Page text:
Three months in the city and that’s all I remember.

I don’t get to the Upper West Side often these days. When you live in New York, especially for as long as I have now, it’s easy to move mainly in the orbit you’ve established for yourself; there’s plenty to keep you busy and interested within it.

This weekend, though, Francisco, Mariel, and I explored my old neighborhood, and I was alight with wonder. How had I never walked the few blocks to Riverside Church or the General Grant Memorial, never really noticed the incredible architecture on Claremont Avenue, which, come to think of it, I’d never walked on. I’m pretty sure I never went into Saint John the Divine, though I passed it regularly. And I didn’t even have a cup of coffee at the Hungarian Pastry Shop, though I was aware it was an institution for generations of Columbia students.


What puzzles me now, almost 13 years later, is what happened to me that summer and, especially, what happened to my natural curiosity. I don’t think it was fear– I’d traveled to Costa Rica and China on my own before I’d landed in New York. I’d made friends easily in both places and I hadn’t let not knowing my environment keep me from being adventurous (in Costa Rica, for example, I remember boarding a bus and traveling halfway across the country just because I wanted to see a beach someone had told me about).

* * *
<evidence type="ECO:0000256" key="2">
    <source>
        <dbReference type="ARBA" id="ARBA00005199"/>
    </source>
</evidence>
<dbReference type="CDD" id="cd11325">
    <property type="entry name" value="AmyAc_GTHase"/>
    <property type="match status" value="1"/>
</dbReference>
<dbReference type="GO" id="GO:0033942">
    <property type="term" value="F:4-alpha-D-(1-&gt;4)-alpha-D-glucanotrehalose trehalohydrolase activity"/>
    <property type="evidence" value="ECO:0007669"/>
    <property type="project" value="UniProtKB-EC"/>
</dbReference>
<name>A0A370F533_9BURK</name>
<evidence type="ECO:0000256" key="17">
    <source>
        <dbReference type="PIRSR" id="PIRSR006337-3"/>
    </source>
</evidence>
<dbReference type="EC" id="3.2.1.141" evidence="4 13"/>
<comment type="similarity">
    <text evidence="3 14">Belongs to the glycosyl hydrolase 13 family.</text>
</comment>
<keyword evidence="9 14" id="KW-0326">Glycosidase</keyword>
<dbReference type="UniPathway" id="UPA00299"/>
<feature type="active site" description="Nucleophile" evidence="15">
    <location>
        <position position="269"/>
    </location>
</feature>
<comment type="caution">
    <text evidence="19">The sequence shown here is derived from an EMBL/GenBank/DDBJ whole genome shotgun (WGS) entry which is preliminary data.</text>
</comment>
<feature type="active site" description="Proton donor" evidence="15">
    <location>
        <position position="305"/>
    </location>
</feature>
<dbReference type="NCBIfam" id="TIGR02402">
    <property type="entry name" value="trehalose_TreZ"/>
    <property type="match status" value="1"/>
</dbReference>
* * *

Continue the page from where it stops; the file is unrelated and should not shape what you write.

What, after three months, did I actually know of New York?

The answer, it seems: almost nothing.

Manhattan from the 20th floor of Riverside Church.
Manhattan from the 20th floor of Riverside Church.
So here I am, a lifetime later, with a husband and a child, having lunch at Ollie’s on Broadway, just across from Columbia’s “Pulitzer” gate. Mariel and I have taken an elevator to the 20th floor of Riverside Church to look out over Manhattan from that great height after sitting in the front pew of the church’s nave after Sunday service. Francisco has descended to the tomb of Grant and his wife, and we’ve chatted with another bicultural, bilingual couple in a park while our kids play. We’ve taken pictures of cherubs on the apartment buildings on Claremont and wandered through Sakura Park, which will be more beautiful in just a few weeks, when the cherry trees begin to blossom.

“You just needed someone to share it with,” Francisco says after I wonder aloud why I didn’t explore any of these places when I lived just a few blocks from them.

His answer isn’t nearly as self-referential as it may sound; he knows that the way I experience and make sense of place most meaningfully is by processing it with someone else– by walking through it and talking about it with another person who is as curious as I am. That person is often Francisco, though not always. He is, however, the best person I have ever experienced place with.


New Yorker.
New Yorker.
Maybe he’s right.

What I remember about the summer of ’99 is a prevailing sense of, if not sadness, then solitariness.

And yet, I ended up staying.

The internship turned into a job offer, turned into studies for my MSW, turned into another job. It led, finally, to a life: friends, routines, and, eventually, to a relationship, and a family, and places we experienced together.

Places that became “ours.”